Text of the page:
Breakfast was bright and early at 7am. We had to have our gear packed up and at the corral before breakfast so we were on the mules and on our way back to the bridge before 8am. The mules go down on the Bright Angel Trail and return on the Kaibab trail. The Kaibab is only 7 miles instead of 10, but it still covers the same elevation so this was a tough climb. We went back over the same bridge and I grabbed a selfie:
I will say this bridge is not for the faint of heart. It’s very high up and the rails only come to about saddle high. I wasn’t bothered, but if you have a fear of heights, this is not for you.
As we began our climb, we passed the pack mule train coming down. They go down to Phantom Ranch, drop off supplies and then pack out trash and duffles for hikers all in one day. Our guides said those guys are up and getting things packed staring in the wee hours of the morning. By the time we saw them it was only 8:30 and they’d already loaded everything and done 6 miles.
The Kaibab trail is not only steeper, but there are many more of the steep drop offs alongside the trail. I still wasn’t bothered by them, but I could see people with a fear of heights finding this ride a lot harder than the previous day’s.
There weren’t any lunch breaks on this day because we would get to the top by 1pm, but we did have two bathroom breaks. At the first one the guides took pictures of us before we got off.
At the second stop, we ate some snacks we’d packed away and huddled behind a rock trying to stay out of the wind. It just kept getting colder and colder. The top half of this trail was also really crowded. Because this trail has better views, a lot of day hikers walk just a few miles down. And the holiday had the park packed. All the hikers have to move out of the way of the mules, but it was still pretty hectic. At the end of the Kaibab, we faced what looks like a solid cliff from a distance. It’s really only because of the hikers that you can even tell there’s a trail carved in there.
Here’s the same trail from about half way up looking down. It’s pretty intense.
We arrived at the top and rode over to the hitching posts where we collected all of our stuff and a certificate saying we’d completed the ride. We thanked and tipped our guides and got a van ride back to the lodge to return our rain coats.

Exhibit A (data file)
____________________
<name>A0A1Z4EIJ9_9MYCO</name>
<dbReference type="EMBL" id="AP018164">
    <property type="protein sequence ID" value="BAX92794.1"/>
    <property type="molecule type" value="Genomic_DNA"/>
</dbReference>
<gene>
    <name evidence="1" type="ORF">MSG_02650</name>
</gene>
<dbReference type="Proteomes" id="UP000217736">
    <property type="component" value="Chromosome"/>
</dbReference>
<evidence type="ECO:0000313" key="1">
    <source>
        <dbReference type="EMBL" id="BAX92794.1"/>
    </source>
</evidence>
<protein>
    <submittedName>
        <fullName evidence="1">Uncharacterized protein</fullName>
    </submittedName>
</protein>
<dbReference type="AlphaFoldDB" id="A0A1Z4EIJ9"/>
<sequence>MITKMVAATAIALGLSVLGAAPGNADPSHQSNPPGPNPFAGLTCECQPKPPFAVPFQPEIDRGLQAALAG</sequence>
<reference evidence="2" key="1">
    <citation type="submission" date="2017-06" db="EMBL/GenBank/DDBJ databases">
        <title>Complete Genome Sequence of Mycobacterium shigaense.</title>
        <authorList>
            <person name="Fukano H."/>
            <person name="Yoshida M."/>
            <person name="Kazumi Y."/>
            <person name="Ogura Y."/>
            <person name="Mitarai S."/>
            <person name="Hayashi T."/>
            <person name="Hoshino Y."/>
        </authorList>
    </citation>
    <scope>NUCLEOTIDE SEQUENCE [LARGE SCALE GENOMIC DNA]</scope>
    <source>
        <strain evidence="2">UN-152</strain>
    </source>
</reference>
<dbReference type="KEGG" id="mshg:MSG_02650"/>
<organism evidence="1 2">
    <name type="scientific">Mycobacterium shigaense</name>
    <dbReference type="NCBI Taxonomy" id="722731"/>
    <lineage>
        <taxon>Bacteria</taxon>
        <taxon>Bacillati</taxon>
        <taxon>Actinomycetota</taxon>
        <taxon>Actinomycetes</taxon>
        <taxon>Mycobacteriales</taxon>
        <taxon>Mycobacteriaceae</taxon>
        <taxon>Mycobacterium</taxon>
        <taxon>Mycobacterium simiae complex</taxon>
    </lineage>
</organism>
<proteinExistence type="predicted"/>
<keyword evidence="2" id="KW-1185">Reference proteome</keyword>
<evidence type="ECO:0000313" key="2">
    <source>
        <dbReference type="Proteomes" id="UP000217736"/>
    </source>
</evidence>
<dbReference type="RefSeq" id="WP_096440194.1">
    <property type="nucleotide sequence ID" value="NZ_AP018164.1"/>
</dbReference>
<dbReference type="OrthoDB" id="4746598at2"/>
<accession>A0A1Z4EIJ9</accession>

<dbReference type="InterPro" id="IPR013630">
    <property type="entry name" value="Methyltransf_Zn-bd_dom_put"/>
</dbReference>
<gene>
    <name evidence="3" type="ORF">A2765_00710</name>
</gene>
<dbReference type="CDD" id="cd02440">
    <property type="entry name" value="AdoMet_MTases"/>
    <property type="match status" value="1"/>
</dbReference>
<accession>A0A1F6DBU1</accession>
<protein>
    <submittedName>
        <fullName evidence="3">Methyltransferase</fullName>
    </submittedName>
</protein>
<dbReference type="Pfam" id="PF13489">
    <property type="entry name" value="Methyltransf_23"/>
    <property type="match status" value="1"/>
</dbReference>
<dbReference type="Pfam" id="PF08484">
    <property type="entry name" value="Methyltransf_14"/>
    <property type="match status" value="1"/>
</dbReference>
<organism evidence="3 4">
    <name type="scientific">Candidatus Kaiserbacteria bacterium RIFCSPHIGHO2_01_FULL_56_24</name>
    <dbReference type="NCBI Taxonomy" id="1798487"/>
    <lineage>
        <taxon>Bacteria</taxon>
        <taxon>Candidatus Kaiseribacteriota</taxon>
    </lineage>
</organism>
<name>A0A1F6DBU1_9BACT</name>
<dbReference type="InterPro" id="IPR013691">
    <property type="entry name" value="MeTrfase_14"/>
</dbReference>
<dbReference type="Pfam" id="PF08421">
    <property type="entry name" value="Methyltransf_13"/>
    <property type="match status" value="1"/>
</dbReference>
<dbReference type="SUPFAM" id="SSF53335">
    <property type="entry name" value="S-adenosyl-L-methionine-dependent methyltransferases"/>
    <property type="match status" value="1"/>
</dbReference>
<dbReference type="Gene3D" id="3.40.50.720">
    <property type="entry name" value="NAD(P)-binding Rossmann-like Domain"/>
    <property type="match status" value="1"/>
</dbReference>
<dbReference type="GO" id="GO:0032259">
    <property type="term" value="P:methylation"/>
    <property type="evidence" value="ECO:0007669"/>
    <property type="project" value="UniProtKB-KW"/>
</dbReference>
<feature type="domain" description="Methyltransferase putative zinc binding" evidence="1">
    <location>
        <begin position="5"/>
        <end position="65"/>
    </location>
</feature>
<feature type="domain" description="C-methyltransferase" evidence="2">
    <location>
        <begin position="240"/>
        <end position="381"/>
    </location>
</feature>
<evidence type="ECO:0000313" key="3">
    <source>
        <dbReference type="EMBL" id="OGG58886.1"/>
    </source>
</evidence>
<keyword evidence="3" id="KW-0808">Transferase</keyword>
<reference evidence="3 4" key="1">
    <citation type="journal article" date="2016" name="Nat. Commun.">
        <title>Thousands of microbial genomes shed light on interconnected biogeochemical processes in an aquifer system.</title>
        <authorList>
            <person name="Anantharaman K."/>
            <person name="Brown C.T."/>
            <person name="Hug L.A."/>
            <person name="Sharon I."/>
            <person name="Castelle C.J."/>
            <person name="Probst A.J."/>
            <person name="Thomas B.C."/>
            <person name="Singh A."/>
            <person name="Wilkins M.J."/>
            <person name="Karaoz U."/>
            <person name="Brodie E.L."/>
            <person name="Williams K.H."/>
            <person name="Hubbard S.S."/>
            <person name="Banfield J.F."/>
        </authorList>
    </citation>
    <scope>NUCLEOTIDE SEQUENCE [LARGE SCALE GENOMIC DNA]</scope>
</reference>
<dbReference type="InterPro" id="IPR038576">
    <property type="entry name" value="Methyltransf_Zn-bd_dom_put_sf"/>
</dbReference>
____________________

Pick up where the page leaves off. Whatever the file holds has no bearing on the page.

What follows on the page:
This was an amazing trip. I can recommend it enough. And here’s the thing. It’ll probably be gone within my lifetime. There used to be tons of mule rides into the Grand Canyon. Then they got cut down to one a day. Now they’re down to 10 mules from 20. They also used to run a bunch of day rides and those got cut down and moved to a rim ride instead of a ride into the canyon. In the last year, Yosemite had 2/3 of its stables shuttered. The national parks are not really interested in having horseback (or muleback) riding programs. These opportunities are disappearing. So if you’re thinking you’ll just wait until you’re retired to do this trip, I urge you not to. If you want to do it, make the time, make the reservation, get out there and do it.
As far as the mules go, they’re awesome. All the mules are fat and healthy. They look like they’re very well cared for. They do the rides and then get 3 days off before going again. Although I was concerned that I’d get an obnoxious mule since I admitted to knowing how to ride. Instead I got an amazing little mule. She was kinda ugly, but so well behaved. I never once had to use my motivator and eventually just tied it to the saddle horn. She stood still when we stopped and kept up when we were moving. I felt complete secure on her even on the narrowest and steepest trails. I frequently put my reins on the horn to take pictures and I am fairly sure I could have put my reins on the horn for the entire ride. She would even park herself at the hitching posts during breaks. My husband really enjoyed his mule as well.
The guides were great, the rangers were very helpful, and the staff and food at the ranch were excellent. The whole trip was great. I just got back and I already want to do it again.